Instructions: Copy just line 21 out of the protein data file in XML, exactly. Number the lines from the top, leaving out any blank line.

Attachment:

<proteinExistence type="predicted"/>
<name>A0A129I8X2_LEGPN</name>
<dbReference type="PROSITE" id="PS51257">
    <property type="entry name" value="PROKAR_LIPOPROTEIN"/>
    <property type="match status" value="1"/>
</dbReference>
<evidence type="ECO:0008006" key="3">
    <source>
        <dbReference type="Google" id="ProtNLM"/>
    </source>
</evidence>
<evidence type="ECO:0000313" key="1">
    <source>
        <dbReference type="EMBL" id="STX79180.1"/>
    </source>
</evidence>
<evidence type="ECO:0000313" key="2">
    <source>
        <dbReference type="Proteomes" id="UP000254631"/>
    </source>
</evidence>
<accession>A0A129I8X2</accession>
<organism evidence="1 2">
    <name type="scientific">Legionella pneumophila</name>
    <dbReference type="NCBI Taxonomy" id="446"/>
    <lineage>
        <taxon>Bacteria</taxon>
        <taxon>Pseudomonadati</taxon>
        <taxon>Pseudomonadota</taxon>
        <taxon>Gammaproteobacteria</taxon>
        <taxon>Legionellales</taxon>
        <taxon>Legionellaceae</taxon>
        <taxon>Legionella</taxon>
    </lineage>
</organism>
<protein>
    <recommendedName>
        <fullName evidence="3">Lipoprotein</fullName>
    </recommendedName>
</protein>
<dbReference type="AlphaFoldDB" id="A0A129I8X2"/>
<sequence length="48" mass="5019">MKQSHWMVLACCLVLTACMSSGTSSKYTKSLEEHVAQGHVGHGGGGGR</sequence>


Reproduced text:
</evidence>